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April, 2016

After several rocky months for financial markets, March turned out several straight weeks of gains, giving investors hope for the Spring. Let’s talk about what happened.

After months of strength, the U.S. dollar weakened against other currencies. [1] A strong dollar makes domestic goods more expensive to foreign buyers, which has hurt corporate profits. A comparatively weaker dollar will help make U.S. products more competitive on the global market, which we hope will be reflected in international demand for our goods.

Last month was also important for central bank policies. The European Central Bank, Bank of Japan, and Federal Reserve all held meetings to determine monetary policy. In recent years there has been a divide between the Fed, which is moving away from ultra-low rates, and European and Japanese central banks, which are fighting slow economies with negative rates and quantitative easing. However, discussions at the March Fed meeting show that U.S. economists are also becoming more concerned about growth. [2,3]

During the March meeting, the Fed voted to hold rates steady and indicated that officials are planning for a slower pace of rate hikes this year. Remarks after the meeting show that Fed economists are divided. Some officials want to start raising rates soon while others favor a wait-and-see approach. However, Fed Chair Janet Yellen has been clear about her intention to remain cautious in the face of global risks. [4]

We also got some good economic news last month. The final estimate of fourth-quarter economic growth showed that Gross Domestic Product grew at an annual rate of 1.4 percent instead of 1.0 percent. Much of the improvement came from stronger-than-expected consumer spending, which is great news for the economy. The labor market also continued to add jobs in March, which supports further spending. [5,6]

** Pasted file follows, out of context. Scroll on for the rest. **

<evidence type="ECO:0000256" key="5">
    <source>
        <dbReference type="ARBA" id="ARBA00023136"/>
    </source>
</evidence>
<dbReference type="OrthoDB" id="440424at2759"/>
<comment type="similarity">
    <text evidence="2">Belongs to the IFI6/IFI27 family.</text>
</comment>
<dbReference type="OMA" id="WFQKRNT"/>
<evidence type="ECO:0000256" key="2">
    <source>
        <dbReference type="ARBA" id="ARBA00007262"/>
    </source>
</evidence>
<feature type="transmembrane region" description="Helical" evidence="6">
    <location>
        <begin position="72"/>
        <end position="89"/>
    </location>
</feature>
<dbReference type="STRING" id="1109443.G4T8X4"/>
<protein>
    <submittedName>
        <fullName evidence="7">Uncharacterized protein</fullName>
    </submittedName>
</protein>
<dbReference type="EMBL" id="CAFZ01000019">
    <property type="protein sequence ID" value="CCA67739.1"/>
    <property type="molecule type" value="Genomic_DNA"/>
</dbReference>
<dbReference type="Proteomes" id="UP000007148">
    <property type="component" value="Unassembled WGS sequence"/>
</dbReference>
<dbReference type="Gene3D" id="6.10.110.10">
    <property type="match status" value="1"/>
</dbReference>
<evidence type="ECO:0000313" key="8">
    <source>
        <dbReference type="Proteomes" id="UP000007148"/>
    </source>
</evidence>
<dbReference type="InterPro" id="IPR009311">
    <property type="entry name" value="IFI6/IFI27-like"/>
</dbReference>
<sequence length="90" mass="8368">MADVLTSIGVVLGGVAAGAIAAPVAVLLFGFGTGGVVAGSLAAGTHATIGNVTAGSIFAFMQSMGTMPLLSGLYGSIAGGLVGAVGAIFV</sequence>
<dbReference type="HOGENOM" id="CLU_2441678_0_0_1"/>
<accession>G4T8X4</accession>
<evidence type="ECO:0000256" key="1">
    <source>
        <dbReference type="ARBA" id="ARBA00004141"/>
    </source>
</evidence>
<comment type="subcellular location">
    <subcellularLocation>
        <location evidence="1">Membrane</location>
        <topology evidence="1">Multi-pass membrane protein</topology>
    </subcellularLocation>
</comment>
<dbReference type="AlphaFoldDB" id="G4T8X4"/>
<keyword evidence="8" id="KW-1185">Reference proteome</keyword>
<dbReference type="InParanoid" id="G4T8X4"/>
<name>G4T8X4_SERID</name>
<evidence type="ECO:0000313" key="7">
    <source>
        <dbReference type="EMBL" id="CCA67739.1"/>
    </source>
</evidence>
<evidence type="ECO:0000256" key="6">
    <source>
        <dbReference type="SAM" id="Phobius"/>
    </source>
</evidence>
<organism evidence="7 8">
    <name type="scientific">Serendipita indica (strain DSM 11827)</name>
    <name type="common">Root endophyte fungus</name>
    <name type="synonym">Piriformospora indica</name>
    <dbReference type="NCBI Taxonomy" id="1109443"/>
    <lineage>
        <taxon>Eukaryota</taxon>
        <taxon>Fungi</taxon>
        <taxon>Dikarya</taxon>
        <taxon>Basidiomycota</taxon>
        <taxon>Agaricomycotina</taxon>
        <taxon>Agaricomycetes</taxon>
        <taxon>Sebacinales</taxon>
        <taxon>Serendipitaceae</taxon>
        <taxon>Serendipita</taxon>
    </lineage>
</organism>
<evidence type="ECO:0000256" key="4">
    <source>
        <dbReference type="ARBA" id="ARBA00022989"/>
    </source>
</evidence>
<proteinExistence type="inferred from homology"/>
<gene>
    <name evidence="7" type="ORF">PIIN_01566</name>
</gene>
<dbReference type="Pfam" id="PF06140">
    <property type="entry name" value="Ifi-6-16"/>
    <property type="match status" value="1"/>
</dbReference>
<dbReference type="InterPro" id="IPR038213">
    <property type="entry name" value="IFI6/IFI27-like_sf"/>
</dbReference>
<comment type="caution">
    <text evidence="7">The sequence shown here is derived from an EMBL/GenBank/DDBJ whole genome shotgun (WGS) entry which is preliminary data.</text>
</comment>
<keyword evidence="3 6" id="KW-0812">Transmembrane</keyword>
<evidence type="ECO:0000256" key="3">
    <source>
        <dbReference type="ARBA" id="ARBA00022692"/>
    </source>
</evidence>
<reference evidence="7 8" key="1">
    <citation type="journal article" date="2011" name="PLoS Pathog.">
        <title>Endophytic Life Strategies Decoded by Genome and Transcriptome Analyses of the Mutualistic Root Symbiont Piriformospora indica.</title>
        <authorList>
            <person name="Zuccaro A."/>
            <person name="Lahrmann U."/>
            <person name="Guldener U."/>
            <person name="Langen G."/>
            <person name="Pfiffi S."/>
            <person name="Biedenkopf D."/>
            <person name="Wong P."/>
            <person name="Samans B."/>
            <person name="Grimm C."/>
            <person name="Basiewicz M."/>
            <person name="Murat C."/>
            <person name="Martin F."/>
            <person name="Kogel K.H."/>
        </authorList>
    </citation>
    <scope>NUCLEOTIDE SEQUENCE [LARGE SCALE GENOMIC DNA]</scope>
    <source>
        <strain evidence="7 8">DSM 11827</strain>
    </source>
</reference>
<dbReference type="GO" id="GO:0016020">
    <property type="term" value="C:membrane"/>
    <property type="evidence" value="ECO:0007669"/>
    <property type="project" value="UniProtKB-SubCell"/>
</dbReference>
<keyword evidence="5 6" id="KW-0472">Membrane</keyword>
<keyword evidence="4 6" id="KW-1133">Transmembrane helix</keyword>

On the other hand, the increased spending at the end of 2015 may have come at the expense of growth in the first quarter of 2016. Consumer spending data from January was revised lower, causing Q1 GDP forecasts to plummet. [7]

Looking ahead, we’ll be awaiting reports from the first quarter that ended in March to see whether the numbers support or weaken concerns about growth this year.

We’re not the only ones who will be closely monitoring the data; we know that the Fed will be watching ahead of its April meeting to see whether the economy can support additional rate increases. Will they raise interest rates in April? It’s hard to say, but it’s not likely. Currently, most economists predict a June 2016 interest rate hike, but there’s always room for a surprise if the data looks good. [8]

While we believe the information in this report is reliable, we cannot guarantee its accuracy. Opinions expressed are subject to change without notice and are not intended as investment advice or a solicitation for the purchase or sale of any security.